ByIndie Film Academy™, writer at Creators.co

Working on a film set can be extremely stressful. After weeks of shooting, it's normal for there to be tension on the set. Especially when both the director and actors have giant egos.

In some cases, this stress has turned in to all out war between actor and director. So here we go with the top 15 fights between a director and their actors.

ROUND ONE:

David O. Russell vs. Lily Tomlin

Although they've made up since, one of the most famous cases of an actor loosing their patience with a director happened on the set of I Heart Huckabees. On audio tracks that somehow found their way out to the public, Tomlin clearly has lost her patience with the director's inability to articulate what he wants. In all fairness, having been on many film sets, this sort of interaction is pretty common, but it's rare that such an embarrassing moment is exposed to the public.

ROUND TWO:

Klaus Kinski vs. Werner Herzog

Actor Klaus Kinski and director Werner Herzog were actually great friends through most of the 70's. Herzog would refer to Kinski as his muse and cast him in five of his films. Kinski, who died of a heart attack in 1989, was well known for being a bit nutty both on and off the set. Attempting to film Fitzcarraldo, a movie where they actually lifted a giant boat up and over a hill, the two reached their breaking point and, as you can see from this behind the scenes documentary, things were a bit tense on set.

ROUND THREE:

Edward Norton vs. Tony Kaye

During the filming of American History X, rumors started to come out that Norton and Kaye were having "creative differences." When Kaye turned in his version of the film, the studio wasn't happy. So they asked Norton to step in and help edit. As you can probably guess, Kaye flew into a rage and started to publicly denounce the film. He even asked to have his director credit taken off, but the studio refused. Kaye then sued the production for $200 million.

ROUND FOUR:

Megan Fox vs. Michael Bay

“He wants to be like Hitler on his sets, and he is. So he’s a nightmare to work for but when you get him away from set, and he’s not in director mode, I kind of really enjoy his personality because he’s so awkward, so hopelessly awkward.”

-Megan Fox about Michael Bay

And so began the very strange tale of antipathy between Fox and Bay. Later, Fox was replaced for Transformers 3, but later it appears they patched things up. Fox appeared in the Bay produced Teenage Mutant Ninja Turtles. Well, at least we think that wasn't intended as revenge.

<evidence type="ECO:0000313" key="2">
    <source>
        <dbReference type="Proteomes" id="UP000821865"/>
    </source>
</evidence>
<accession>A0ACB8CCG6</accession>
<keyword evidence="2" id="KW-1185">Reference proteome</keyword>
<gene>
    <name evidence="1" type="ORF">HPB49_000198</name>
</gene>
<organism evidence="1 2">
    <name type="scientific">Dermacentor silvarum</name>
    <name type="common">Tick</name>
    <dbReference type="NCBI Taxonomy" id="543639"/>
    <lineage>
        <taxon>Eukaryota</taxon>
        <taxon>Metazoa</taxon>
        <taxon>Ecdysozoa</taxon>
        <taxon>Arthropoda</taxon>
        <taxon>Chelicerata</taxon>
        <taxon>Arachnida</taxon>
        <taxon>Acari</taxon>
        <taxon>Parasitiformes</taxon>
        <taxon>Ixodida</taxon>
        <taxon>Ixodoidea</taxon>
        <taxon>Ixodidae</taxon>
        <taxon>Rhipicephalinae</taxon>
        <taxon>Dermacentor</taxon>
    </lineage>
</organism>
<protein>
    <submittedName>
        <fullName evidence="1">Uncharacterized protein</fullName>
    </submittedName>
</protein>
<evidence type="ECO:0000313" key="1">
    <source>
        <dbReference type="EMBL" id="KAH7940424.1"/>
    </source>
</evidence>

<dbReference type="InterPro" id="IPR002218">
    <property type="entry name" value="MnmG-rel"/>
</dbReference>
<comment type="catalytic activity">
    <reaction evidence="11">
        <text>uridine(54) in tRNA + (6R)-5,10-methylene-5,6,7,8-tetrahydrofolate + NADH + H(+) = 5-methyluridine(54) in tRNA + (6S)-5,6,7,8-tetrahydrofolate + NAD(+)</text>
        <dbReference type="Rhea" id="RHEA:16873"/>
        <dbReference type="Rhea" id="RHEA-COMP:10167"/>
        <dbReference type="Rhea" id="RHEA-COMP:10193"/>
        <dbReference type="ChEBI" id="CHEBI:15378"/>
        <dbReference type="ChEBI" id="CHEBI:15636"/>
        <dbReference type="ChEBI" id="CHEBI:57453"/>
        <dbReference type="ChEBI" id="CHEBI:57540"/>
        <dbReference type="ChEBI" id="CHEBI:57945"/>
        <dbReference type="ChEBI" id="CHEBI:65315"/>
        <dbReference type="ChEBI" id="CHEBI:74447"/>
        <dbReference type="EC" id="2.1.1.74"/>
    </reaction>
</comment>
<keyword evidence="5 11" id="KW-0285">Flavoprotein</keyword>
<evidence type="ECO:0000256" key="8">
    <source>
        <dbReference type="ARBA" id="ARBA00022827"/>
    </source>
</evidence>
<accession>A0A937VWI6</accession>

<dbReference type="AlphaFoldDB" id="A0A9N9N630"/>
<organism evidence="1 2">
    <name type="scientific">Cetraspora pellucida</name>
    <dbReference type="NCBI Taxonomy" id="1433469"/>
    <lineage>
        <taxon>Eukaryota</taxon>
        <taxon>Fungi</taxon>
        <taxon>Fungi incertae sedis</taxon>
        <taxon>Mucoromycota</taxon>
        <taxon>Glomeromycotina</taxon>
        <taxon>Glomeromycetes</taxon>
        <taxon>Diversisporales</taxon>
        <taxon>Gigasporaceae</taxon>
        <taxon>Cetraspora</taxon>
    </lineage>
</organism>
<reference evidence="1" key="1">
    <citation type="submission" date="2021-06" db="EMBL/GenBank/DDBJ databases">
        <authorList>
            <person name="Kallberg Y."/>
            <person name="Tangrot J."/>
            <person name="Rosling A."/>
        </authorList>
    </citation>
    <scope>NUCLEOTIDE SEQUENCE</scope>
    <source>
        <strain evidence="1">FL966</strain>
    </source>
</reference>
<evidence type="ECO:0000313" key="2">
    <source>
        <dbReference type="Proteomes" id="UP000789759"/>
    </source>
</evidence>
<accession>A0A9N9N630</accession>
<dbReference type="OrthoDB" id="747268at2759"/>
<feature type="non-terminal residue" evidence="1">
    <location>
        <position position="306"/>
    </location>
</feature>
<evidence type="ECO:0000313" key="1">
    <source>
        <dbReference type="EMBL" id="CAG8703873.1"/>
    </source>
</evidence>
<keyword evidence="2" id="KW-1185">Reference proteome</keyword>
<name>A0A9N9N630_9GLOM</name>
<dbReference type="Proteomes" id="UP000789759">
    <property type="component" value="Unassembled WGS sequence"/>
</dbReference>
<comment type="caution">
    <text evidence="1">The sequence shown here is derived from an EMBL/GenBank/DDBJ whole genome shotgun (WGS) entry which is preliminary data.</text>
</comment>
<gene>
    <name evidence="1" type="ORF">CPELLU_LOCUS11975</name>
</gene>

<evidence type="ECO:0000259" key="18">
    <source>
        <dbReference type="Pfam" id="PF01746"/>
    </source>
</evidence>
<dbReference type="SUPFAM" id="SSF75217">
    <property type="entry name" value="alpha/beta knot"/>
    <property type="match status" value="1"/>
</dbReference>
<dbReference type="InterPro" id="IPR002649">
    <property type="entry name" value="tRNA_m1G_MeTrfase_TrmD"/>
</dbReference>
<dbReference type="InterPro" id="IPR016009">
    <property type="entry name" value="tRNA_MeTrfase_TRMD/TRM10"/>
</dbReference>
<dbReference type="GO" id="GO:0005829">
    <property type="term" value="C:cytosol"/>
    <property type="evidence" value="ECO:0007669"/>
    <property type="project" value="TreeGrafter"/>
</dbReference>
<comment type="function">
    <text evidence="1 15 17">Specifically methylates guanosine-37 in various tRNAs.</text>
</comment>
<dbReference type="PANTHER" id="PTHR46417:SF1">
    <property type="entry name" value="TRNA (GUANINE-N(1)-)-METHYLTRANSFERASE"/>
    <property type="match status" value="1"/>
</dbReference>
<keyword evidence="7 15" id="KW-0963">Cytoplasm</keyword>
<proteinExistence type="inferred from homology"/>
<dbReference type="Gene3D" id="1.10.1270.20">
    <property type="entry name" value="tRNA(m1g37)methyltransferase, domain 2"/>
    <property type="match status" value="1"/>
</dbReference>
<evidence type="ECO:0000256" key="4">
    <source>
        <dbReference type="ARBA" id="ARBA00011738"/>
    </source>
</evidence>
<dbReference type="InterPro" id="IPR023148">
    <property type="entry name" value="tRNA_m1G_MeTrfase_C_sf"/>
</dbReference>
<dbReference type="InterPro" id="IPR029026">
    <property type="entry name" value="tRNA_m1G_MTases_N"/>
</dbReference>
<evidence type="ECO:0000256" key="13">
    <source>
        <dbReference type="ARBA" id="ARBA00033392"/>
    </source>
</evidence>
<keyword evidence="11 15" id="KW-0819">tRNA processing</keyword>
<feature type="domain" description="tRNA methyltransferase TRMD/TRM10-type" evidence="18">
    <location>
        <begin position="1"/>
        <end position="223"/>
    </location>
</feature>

ROUND FIVE:

Roman Polanski vs. Faye Dunaway

"Say the f*cking words. Your salary is your motivation."

-Roman Polanski to Faye Dunaway on the set of Chinatown

Roman Polanski is widely regarded as one of the greatest directors of all time. But, like most directors, he has his own way of directing actors. When Dunaway felt like she wasn't getting what she needed, Polanski would often get frustrated and angry. Polanski liked to provoke his actors to get a better performance. It got so bad that at one point, when Dunaway said she needed to use the restroom and wasn't allowed to leave, she threw a cup full of urine at Polanski.

ROUND SIX:

Stanley Kubrick vs. Shelly Duvall

If you have ever seen the behind the scenes footage of The Shining, you no doubt remember the traumatizing footage of Stanley Kubrick yelling at poor Shelly Duvall as she attempted to maintain her frantic state of mind. Many say that Kubrick was simply trying to keep Duvall in the right mindset for the scenes, but, as Duvall reveals, the process was very difficult. Of course, for those of us who are giant fans of The Shining, the suffering was well worth it.

ROUND SEVEN:

Jake Gyllenhaal vs. David Fincher

"We'd do a lot of takes, and he'd turn, and he would say, because he had a computer there, 'Delete the last 10 takes, as an actor, that's very hard to hear."

-Jake Gyllenhaal about shooting Zodiac

David Fincher is well known for taking an insane amount of takes. You can call it perfectionism, but Jake Gyllenhaal started to loose his patience for taking up to 90 takes of the same shot. Although they made it through the shoot without any fights, neither went to the film's premiere.

ROUND EIGHT:

Ewan McGregor vs. Danny Boyle